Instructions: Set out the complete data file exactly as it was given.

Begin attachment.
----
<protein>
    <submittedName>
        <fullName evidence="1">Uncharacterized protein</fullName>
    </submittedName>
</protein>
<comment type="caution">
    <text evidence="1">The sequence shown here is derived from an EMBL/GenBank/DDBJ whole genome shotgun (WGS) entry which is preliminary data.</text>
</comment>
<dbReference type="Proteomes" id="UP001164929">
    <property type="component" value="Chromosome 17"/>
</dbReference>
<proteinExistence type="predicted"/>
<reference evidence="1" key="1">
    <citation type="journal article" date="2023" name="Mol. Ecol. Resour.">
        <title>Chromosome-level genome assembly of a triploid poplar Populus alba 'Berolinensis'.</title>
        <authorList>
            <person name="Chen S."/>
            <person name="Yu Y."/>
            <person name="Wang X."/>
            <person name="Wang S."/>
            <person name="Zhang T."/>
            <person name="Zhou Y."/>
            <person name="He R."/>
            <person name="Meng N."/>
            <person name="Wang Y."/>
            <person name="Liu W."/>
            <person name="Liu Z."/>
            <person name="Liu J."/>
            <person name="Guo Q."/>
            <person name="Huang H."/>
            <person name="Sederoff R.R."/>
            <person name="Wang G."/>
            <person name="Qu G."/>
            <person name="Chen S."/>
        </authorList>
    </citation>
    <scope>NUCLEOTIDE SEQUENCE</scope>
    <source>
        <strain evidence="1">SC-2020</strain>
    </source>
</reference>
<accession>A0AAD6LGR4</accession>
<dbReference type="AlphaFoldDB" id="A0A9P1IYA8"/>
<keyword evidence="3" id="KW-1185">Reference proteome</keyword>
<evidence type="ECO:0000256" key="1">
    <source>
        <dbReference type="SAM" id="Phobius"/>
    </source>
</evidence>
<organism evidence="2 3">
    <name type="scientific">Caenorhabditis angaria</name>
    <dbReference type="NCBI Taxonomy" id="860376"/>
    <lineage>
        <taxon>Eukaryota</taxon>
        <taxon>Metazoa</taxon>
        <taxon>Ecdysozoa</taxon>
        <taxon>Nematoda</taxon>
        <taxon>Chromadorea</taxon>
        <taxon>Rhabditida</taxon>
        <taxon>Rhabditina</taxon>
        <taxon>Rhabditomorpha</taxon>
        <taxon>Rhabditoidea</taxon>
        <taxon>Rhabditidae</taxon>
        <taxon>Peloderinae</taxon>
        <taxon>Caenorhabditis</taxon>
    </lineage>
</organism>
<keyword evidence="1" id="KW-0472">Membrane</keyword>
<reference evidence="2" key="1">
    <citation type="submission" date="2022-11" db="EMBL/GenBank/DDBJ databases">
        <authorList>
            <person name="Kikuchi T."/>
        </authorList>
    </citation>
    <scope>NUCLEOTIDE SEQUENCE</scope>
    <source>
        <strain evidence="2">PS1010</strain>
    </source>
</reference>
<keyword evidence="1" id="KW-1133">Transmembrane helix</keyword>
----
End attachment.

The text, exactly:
<protein>
    <submittedName>
        <fullName evidence="1">Uncharacterized protein</fullName>
    </submittedName>
</protein>
<comment type="caution">
    <text evidence="1">The sequence shown here is derived from an EMBL/GenBank/DDBJ whole genome shotgun (WGS) entry which is preliminary data.</text>
</comment>
<dbReference type="Proteomes" id="UP001164929">
    <property type="component" value="Chromosome 17"/>
</dbReference>
<proteinExistence type="predicted"/>
<reference evidence="1" key="1">
    <citation type="journal article" date="2023" name="Mol. Ecol. Resour.">
        <title>Chromosome-level genome assembly of a triploid poplar Populus alba 'Berolinensis'.</title>
        <authorList>
            <person name="Chen S."/>
            <person name="Yu Y."/>
            <person name="Wang X."/>
            <person name="Wang S."/>
            <person name="Zhang T."/>
            <person name="Zhou Y."/>
            <person name="He R."/>
            <person name="Meng N."/>
            <person name="Wang Y."/>
            <person name="Liu W."/>
            <person name="Liu Z."/>
            <person name="Liu J."/>
            <person name="Guo Q."/>
            <person name="Huang H."/>
            <person name="Sederoff R.R."/>
            <person name="Wang G."/>
            <person name="Qu G."/>
            <person name="Chen S."/>
        </authorList>
    </citation>
    <scope>NUCLEOTIDE SEQUENCE</scope>
    <source>
        <strain evidence="1">SC-2020</strain>
    </source>
</reference>
<accession>A0AAD6LGR4</accession>
<dbReference type="AlphaFoldDB" id="A0A9P1IYA8"/>
<keyword evidence="3" id="KW-1185">Reference proteome</keyword>
<evidence type="ECO:0000256" key="1">
    <source>
        <dbReference type="SAM" id="Phobius"/>
    </source>
</evidence>
<organism evidence="2 3">
    <name type="scientific">Caenorhabditis angaria</name>
    <dbReference type="NCBI Taxonomy" id="860376"/>
    <lineage>
        <taxon>Eukaryota</taxon>
        <taxon>Metazoa</taxon>
        <taxon>Ecdysozoa</taxon>
        <taxon>Nematoda</taxon>
        <taxon>Chromadorea</taxon>
        <taxon>Rhabditida</taxon>
        <taxon>Rhabditina</taxon>
        <taxon>Rhabditomorpha</taxon>
        <taxon>Rhabditoidea</taxon>
        <taxon>Rhabditidae</taxon>
        <taxon>Peloderinae</taxon>
        <taxon>Caenorhabditis</taxon>
    </lineage>
</organism>
<keyword evidence="1" id="KW-0472">Membrane</keyword>
<reference evidence="2" key="1">
    <citation type="submission" date="2022-11" db="EMBL/GenBank/DDBJ databases">
        <authorList>
            <person name="Kikuchi T."/>
        </authorList>
    </citation>
    <scope>NUCLEOTIDE SEQUENCE</scope>
    <source>
        <strain evidence="2">PS1010</strain>
    </source>
</reference>
<keyword evidence="1" id="KW-1133">Transmembrane helix</keyword>